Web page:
In Rotterdam, Lindsey Ozment, an employee at a Rotterdam Wendy’s restaurant helped out a patron, doing her part to pay it forward. Ozment said that when the woman pulled around to pay, she realized she did not have the money. “I told her ‘I got you,’ and I paid for the sweet woman’s meal. I do this quite often so I didn’t hesitate and it felt good to help someone else,” Ozment said. She said that she did it simply because she had always been taught to treat others how she would want to be treated.
In Stillwater, a small group of volunteers gathered at the Saratoga National Historic Park to tell the story of a group 18th-century men and women who are often forgotten by history. The encampment was set during the American Revolution, where there were soldiers and craftsmen. During the war, a small group of craftsmen traveled with the army. They were shoemakers, wood workers, tin smiths, tailors and blacksmiths. They were key in supporting the army. Jack Marshall, a volunteer demonstrating the process of shoe making, said that this is a part of history most do not consider. “I think it's a real cool thing because it shows the history beyond the muskets and cannons,” he said.
In Schenectady, thanks to a $125,000 grant from the Schenectady Foundation, more youths than ever before will be provided with opportunities for summer part-time employment. The grant will help expand the Schenectady Job Training Agency’s six-week Summer Youth Employment Cooperative by 100 participants age 14 to 21. The program will offer participants 20 hours a week at $8.75 an hour. Robert Carreau, executive director of The Schenectady Foundation, said that the program teaches youths financial literacy and responsibility. He said that they have also seen the program's participants perform far better in school when they've returned following the program.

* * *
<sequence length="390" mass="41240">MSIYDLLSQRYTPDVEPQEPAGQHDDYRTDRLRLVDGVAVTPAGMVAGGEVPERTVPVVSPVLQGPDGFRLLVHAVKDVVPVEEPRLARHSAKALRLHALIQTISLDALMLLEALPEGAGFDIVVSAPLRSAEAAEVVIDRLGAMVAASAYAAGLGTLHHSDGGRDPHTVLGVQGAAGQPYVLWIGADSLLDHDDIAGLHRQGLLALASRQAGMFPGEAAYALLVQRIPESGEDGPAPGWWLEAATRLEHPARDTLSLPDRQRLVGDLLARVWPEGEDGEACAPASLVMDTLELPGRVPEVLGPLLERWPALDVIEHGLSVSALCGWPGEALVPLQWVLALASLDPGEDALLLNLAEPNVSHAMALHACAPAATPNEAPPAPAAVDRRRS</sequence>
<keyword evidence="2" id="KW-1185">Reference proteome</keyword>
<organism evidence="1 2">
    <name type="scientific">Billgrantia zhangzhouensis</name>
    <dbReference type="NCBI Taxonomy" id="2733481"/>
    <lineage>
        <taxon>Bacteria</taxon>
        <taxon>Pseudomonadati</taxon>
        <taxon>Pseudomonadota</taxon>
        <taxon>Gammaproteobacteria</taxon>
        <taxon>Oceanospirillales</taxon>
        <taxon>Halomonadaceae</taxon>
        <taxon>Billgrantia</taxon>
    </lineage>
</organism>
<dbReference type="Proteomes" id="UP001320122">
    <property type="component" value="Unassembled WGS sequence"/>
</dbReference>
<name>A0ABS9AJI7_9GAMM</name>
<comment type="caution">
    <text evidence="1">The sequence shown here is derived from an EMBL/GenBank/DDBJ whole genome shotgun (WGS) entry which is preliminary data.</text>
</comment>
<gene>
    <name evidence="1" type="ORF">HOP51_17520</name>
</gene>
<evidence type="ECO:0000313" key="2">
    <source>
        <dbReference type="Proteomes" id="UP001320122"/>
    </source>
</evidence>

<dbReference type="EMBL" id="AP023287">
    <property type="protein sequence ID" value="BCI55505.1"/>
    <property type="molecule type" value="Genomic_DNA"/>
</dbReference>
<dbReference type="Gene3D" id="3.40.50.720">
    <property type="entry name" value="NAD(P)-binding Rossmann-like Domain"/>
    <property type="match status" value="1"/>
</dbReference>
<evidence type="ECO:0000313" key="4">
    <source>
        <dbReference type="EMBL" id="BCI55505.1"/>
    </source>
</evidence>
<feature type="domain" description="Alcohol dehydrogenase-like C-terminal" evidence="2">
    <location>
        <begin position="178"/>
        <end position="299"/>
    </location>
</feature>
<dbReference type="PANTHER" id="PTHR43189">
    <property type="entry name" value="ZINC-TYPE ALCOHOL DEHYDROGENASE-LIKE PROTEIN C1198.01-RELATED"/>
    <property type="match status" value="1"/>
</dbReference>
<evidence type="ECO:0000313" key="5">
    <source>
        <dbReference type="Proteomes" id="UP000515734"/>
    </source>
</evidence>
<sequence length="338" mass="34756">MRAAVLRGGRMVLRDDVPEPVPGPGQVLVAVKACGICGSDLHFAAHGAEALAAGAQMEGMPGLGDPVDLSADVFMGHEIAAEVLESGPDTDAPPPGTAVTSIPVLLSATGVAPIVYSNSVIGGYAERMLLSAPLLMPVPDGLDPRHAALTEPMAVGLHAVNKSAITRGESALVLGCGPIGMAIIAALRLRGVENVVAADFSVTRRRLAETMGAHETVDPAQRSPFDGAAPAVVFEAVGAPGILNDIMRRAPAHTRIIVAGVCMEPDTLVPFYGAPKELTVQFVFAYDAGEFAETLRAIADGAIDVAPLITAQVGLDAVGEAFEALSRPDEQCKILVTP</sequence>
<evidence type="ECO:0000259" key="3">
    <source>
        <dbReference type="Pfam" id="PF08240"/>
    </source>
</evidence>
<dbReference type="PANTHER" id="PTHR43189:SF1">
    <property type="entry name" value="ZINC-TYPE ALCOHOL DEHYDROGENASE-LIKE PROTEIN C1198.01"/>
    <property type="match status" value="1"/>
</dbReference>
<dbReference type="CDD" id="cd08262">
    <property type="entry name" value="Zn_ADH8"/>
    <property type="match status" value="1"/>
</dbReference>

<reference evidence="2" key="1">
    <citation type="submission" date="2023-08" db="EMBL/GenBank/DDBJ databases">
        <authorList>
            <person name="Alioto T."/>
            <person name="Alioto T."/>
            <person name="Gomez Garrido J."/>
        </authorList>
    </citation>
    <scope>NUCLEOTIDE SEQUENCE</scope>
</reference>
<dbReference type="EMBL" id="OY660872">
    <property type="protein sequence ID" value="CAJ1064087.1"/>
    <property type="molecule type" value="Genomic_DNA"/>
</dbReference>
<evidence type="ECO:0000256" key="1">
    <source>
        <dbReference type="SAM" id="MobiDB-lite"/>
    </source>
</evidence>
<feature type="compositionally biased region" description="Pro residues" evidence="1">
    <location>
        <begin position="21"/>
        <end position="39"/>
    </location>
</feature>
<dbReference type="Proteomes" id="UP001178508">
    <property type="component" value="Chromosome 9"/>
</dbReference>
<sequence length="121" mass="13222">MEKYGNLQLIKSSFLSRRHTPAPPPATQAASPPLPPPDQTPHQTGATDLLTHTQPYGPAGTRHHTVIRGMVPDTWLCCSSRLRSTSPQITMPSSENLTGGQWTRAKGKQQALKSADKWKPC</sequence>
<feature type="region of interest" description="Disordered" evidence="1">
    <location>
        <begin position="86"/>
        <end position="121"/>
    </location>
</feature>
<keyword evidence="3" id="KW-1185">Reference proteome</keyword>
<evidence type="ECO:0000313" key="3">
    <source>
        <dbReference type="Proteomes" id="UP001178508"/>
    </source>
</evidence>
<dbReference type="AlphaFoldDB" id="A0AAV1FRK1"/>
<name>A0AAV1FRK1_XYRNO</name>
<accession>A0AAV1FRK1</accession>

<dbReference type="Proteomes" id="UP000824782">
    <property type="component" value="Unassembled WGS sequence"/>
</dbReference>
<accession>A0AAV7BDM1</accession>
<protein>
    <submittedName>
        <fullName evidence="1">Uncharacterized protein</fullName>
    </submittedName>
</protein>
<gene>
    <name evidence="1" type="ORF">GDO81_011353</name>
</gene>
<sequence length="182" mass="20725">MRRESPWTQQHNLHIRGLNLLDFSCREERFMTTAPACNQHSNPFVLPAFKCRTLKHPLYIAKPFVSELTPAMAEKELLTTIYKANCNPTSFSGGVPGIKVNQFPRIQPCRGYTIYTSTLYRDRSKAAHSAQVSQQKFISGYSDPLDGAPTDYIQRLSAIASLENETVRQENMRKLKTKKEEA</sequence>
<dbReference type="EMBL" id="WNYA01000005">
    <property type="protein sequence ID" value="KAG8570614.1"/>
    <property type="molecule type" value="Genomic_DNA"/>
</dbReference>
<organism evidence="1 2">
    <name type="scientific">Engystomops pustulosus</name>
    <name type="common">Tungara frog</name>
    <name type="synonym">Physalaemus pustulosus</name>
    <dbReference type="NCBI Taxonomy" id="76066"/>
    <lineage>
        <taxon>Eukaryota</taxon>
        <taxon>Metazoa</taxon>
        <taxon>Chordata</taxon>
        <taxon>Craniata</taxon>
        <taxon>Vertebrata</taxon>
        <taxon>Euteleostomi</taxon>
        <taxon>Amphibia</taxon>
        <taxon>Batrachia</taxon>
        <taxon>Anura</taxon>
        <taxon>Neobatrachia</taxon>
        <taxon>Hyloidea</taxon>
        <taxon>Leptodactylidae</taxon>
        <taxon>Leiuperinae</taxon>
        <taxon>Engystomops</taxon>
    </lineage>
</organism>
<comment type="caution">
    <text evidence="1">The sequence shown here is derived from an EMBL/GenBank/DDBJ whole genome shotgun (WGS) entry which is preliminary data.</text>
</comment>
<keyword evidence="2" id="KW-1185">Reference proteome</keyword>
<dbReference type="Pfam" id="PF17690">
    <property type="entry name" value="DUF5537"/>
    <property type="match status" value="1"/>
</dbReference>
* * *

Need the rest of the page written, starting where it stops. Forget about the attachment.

In Milton, Saratoga County Sheriff Michael Zurlo handed out tickets for free ice cream cones to children who wearing helmets at Saratoga County’s Safe Summer bike helmet safety program kickoff.
In Schenectady, second- and third-graders got a hands-on chemistry education on Wednesday as part of MiSci’s "When School is Out Science is In" program at the Rotterdam Boys & Girls Club. The program is designed to get children into science at a younger age and keep their minds active while school is not in session. The kids performed several experiments, including observing the reaction between vinegar and baking soda.
High Notes is a feature of The Gazette Opinion section that appears every Monday to spotlight the many good works being done by individuals and organizations in our communities. If you have a suggestion for High Notes, please send it to Joseph Tingley at [email protected] .